Apr 01, 2017 Zaul rated it it was amazing  ·  review of another edition
Love this book!
Jaeleen Parisi
Strega Nona written and illustrated by Tomie dePaola is a fun and insightful children's literature folktale about following directions. What I love most about this book, is stories nature to be relate-able. The story is unrealistic, but the idea of not listening to someone and then needing their help to solve the problem is an aspect of life must individuals endure. Additionally, I think this is a great story to tell to children because the lesson at the core is to listen to elders, which is an ...more
Oct 12, 2016 Heather rated it it was amazing  ·  review of another edition
Shelves: caldecott-winner
Title: Strega Nona
Title: Tomis dePaola
Genre: Traditional Literature

Plot Summary: This folktale is about a boy named Anthony who comes to work for Strega Nona, who is getting too old to do physical chores around her house. She needs him to take care of these things for her so she can visit the town's people, giving them the help they need with various life problems. Nona tells him outright to not go near her pasta pot. When she leaves the town, what does he do...? He casts the spell on the pot to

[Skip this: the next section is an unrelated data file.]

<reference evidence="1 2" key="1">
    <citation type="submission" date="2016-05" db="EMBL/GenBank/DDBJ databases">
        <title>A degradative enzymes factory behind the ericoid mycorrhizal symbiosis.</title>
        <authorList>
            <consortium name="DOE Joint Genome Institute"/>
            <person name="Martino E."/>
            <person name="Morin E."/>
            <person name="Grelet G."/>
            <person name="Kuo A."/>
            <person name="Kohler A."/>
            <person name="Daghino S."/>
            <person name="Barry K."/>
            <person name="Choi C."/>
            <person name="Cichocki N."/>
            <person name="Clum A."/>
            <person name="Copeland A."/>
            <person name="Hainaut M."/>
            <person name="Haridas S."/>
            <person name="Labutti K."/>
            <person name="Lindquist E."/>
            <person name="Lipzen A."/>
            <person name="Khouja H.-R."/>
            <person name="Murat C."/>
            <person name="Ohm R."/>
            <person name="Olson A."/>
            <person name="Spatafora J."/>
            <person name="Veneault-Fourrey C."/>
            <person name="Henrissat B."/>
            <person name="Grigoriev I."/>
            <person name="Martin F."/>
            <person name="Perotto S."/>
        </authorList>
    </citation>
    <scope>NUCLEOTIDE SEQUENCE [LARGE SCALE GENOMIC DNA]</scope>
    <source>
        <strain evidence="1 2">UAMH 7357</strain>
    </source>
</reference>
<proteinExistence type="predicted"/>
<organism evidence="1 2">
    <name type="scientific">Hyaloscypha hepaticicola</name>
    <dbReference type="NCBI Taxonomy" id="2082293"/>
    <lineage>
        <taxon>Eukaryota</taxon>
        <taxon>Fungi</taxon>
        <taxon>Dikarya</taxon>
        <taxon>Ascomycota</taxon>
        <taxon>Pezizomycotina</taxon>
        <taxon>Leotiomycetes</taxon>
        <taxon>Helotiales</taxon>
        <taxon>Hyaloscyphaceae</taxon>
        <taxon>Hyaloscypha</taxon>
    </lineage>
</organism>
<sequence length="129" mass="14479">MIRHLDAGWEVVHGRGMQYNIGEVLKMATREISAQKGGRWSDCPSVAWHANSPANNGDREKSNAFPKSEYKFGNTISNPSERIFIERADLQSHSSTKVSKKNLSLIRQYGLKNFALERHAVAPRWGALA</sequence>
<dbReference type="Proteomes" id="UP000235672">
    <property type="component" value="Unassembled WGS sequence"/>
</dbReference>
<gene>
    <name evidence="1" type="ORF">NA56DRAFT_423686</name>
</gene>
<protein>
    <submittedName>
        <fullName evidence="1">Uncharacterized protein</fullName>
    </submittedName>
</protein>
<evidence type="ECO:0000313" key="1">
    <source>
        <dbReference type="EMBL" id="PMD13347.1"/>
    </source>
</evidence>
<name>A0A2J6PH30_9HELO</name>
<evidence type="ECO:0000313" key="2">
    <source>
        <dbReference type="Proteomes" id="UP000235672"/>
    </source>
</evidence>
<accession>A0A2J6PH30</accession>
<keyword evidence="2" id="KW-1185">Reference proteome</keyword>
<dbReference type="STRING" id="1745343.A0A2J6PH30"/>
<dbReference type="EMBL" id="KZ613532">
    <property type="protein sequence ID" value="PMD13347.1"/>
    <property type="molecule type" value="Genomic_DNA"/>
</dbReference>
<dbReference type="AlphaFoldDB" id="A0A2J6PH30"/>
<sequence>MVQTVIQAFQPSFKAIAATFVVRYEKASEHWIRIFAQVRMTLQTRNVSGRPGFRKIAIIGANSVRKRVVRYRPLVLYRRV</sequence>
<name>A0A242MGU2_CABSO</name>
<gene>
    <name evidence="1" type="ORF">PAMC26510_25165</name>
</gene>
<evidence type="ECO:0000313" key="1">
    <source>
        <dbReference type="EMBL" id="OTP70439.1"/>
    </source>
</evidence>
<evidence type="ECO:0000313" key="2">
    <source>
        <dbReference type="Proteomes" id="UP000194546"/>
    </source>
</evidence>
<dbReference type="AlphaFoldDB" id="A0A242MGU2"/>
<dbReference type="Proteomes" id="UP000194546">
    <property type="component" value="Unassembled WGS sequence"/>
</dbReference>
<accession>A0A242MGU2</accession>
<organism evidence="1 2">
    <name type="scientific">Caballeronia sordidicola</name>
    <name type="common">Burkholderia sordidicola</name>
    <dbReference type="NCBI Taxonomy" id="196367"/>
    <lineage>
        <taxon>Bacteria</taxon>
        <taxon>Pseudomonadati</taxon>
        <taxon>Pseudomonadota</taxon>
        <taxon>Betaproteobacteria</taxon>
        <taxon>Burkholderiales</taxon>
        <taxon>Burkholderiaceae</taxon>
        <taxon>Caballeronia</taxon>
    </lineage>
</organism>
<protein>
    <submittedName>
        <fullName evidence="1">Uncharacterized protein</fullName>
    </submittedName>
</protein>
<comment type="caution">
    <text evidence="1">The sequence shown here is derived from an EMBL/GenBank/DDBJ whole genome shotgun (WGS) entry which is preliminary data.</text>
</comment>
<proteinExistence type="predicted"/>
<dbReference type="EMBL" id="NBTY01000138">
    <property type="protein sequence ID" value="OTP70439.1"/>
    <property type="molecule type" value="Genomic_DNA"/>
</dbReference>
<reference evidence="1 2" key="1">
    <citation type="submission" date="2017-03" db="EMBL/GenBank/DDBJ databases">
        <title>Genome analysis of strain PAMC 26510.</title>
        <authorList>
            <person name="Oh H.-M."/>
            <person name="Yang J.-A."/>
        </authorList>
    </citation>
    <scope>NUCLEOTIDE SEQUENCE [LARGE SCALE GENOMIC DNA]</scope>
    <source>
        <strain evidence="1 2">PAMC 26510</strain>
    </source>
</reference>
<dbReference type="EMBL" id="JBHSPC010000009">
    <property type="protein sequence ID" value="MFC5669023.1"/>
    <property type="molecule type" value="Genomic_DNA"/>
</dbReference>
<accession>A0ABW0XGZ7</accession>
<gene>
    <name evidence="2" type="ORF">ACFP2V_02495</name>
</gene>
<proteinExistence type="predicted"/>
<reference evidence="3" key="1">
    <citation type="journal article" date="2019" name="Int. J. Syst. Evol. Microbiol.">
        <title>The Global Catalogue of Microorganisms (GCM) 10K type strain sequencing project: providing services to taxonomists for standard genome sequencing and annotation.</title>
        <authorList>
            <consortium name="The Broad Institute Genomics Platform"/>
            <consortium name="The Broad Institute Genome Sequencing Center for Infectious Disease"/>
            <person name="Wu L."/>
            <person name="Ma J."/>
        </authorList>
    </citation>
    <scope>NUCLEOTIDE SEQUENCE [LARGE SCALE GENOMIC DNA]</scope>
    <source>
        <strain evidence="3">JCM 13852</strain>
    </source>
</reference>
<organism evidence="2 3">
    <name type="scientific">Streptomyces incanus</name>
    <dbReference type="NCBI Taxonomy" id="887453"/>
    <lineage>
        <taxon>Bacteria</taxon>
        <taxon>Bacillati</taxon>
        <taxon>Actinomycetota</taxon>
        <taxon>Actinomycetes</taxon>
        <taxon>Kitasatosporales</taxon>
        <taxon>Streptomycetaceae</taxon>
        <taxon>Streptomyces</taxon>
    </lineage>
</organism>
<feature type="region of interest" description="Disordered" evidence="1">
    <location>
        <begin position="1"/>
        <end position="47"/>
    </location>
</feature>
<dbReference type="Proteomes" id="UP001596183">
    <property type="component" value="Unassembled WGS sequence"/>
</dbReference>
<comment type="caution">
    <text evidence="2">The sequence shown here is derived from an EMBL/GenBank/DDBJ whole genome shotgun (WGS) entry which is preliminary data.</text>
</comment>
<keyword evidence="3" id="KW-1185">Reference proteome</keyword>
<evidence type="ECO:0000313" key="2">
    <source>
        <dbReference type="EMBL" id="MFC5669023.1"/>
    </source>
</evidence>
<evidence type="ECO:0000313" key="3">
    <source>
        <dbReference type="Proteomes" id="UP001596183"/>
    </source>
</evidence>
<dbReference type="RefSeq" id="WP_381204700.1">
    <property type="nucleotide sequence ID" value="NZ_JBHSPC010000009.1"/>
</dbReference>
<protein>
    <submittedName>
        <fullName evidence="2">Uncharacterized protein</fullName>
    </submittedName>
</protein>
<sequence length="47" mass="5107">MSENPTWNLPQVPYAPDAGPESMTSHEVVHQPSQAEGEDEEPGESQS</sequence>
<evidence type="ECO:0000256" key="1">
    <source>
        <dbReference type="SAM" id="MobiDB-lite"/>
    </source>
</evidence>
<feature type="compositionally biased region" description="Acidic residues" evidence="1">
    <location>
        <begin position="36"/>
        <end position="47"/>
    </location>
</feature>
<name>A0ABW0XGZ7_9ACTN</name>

Laura Watson
Summarize the book:
This is a book about Strega Nona who is a witch who helps people with their problems. She hires Big Anthony to live at her home and do many chores for her to keep up her house and garden. He sees her using a magic pot that makes its own pasta. When Strega Nona leaves he tells everyone to come and eat from the pot. Everyone eats a lot of pasta and then Big Anthony realizes that he cannot stop the magic pot from making pasta and it starts to take over the village and the people
Jessica Sheaffer
Jan 25, 2013 Jessica Sheaffer rated it really liked it  ·  review of another edition
Shelves: picture-books
Strega Nona, won the Caldecott Honor in 1976 and was voted one of the “Top 100 Picture Books” of all times in 2012 by a School Library Journal poll. The reason for this folktale’s lasting legacy is that although it is set in Italy a long time ago, the moral lessons and character traits are still relevant in today’s world. The story is about a young man (Big Anthony) in an Italian village that seeks employment from the local witch, Strega Nona. Strega Nona is wise and Big Anthony is foolish. Pred ...more
Renee Burr
Feb 09, 2014 Renee Burr rated it it was amazing  ·  review of another edition